Just a few months ago, many experts and investors were inclined to dismiss social networking sites as a mere fad. Regardless of how many members sites such as MySpace (NWS) and Facebook racked up, critics warned that supposedly fickle young Internet users were likely to rush away as soon as the next hot startup came along. And some advertisers were skeptical about the effectiveness of the medium, which features user-created content of a sometimes questionable nature.
Those fears could still turn out to be valid. The sky hasn't fallen yet, though. So with each passing month, investors, big media companies, and advertisers are being forced to seriously consider whether social networking sites can have a viable long-term business model. Whether or not there's a future for social networking, players that are high on the sector's prospects, or simply don't want to miss out on its potential, are pouring in serious money (see BW, 4/10/06, "Socializing for Dollars").
HOT PROPERTIES. These days, new deals are made almost daily. Facebook, a site for college and high-school students, plans to announce Apr. 19 that it has raised $25 million in its latest round of funding from venture-capital firms. That same day, Rupert Murdoch's News Corp. (NWS), is expected to announce that it is taking a minority stake in SimplyHired, a job-hunting site with a strong social-networking component.(Murdoch jumped into the sector last year with the acquisition of MySpace, the leading social-networking site with a large number of teenage and young adult users.) Meanwhile, on Apr. 17, social-networking site Visible Path said it raised $17 million in venture capital (see BW Online, 04/18/06, "MySpace For the Office").
Social-networking executives say the deals show that investors have increasing confidence in their business plans. "We think we have something really special here, and I think this investment confirms that belief," says Melanie Deitch, director of strategy for Facebook, which is based in Palo Alto, Calif. The company was started just two years ago by three Harvard students, who were sophomores at the time. It now has 7 million registered users, up from 1 million at the beginning of 2005. It ranks as the seventh-busiest site on the Web.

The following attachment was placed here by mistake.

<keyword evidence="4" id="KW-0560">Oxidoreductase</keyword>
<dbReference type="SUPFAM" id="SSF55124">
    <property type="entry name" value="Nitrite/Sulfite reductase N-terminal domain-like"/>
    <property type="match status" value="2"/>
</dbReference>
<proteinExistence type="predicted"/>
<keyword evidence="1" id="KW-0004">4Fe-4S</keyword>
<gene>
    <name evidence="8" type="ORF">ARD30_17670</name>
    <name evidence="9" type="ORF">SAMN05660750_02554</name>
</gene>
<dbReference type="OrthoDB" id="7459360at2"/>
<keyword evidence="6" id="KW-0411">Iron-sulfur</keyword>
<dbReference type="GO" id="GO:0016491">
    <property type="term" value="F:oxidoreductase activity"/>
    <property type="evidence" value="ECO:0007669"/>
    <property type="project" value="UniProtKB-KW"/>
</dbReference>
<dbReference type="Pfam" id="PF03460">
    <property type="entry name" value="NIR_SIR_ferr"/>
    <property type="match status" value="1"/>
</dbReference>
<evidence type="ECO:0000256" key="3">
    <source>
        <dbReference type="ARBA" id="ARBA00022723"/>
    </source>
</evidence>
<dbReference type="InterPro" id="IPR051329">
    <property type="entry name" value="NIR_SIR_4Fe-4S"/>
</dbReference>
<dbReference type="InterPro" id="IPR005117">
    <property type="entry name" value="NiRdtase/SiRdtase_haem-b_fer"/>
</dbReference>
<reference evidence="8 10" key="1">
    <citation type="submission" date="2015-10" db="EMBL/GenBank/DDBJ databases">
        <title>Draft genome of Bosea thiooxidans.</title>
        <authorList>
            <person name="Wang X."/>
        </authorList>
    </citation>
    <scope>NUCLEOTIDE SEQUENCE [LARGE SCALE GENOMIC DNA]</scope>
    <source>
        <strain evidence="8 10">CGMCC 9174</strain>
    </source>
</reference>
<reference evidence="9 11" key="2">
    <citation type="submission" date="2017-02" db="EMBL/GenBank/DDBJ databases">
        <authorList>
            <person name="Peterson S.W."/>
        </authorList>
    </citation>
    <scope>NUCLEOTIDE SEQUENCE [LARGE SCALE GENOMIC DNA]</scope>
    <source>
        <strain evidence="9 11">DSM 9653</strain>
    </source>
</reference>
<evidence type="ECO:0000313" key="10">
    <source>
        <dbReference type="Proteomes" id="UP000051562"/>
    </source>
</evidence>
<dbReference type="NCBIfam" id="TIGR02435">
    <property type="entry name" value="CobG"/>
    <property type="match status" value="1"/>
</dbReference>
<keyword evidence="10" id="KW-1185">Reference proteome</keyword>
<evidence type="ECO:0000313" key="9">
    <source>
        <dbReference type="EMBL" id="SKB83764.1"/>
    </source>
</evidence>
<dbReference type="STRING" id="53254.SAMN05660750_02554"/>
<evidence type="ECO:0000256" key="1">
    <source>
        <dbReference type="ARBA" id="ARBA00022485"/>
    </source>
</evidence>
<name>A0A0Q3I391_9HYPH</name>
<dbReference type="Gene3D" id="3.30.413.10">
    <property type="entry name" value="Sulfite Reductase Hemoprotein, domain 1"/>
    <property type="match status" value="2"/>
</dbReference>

The company plans to use the $25 million in additional funds to add more features to its site. Deitch wouldn't disclose what the Facebook's management team has in mind, although she did note that just last week it launched a new feature that allows members to access the site from mobile phones. The investors include marquee venture-capital investors Greylock, Meritech Capital, Accel, and Peter Thiel. Accel and Thiel have invested in earlier rounds.
Facebook also offered no hint of how investors valued it. Just a few weeks ago, a media executive told BusinessWeek that the owners wanted up to $2 billion in an acquisition; the company didn't disclose how large a stake it had sold for $25 million. And Deitch said the company hadn't hired bankers or looked to sell itself. She did confirm that it had turned down multiple offers from companies that wanted to buy Facebook, though. "Our focus is to build the business for the long term," she said.
Facebook already has attracted major advertisers such as Jeep (DCX) and Microsoft (MSFT). They can purchase traditional display ads or sponsor affinity groups. Local advertisers such as sororities also can purchase "flyers" to promote local events. "We think Facebook has a unique opportunity to reach a crucial demographic at a key point in their lives. And when a site has this much scale and brand recognition, advertisers will come," said David Sze, a general partner at Greylock.
REFERRAL FEES. The SimplyHired deal shows how social networking is being used as a lever for other kinds of Web sites. News Corp. is going in on a $13.5 million investment with Silicon Valley venture firm Foundation Capital. The deal marks the second round of venture money for SimplyHired, which is competing with established job services like Monster.com (MNST), CareerBuilder and Yahoo!'s (YHO
However, instead of selling advertising directly to firms looking for workers, SimplyHired searches the Internet for job listings at every place from competing job boards like Monster to the help-wanted section of hiring firms' own Web sites and aggregates them on its site. It gets its revenue from selling paid-search ads, both through Google and other ad networks and through its own sales force. Plus, SimplyHired gets referral fees for finding qualified candidates, including payments from larger job boards that need to deliver value to employers who pay them directly.
"We can deliver job seekers for destinations that have employer relationships, so in that sense it's complementary," CEO Gautam Godhwani says. News Corp put in $3.5 million, while Foundation Capital put in $10 million. Godhwani says there are active talks to make SimplyHired the beginning of a classified strategy for MySpace.
WHO YOU KNOW. Simply Hired's edge among other jobs sites is clever in its use of social networking, says Greg Sterling, founding principal of Sterling Market Intelligence, a consulting and research firm in Oakland Calif. Through a deal with LinkedIn, users can press a button marked "WhoDo I Know?" that is placed with each job listing. LinkedIn searches the user's network to tell them who they know at the hiring company, or who they know who knows someone at the hiring company.
Says Sterling: "That's really the value-added they deliver that sets them apart." Investors hope it's enough value-added to deliver a big return on their optimism.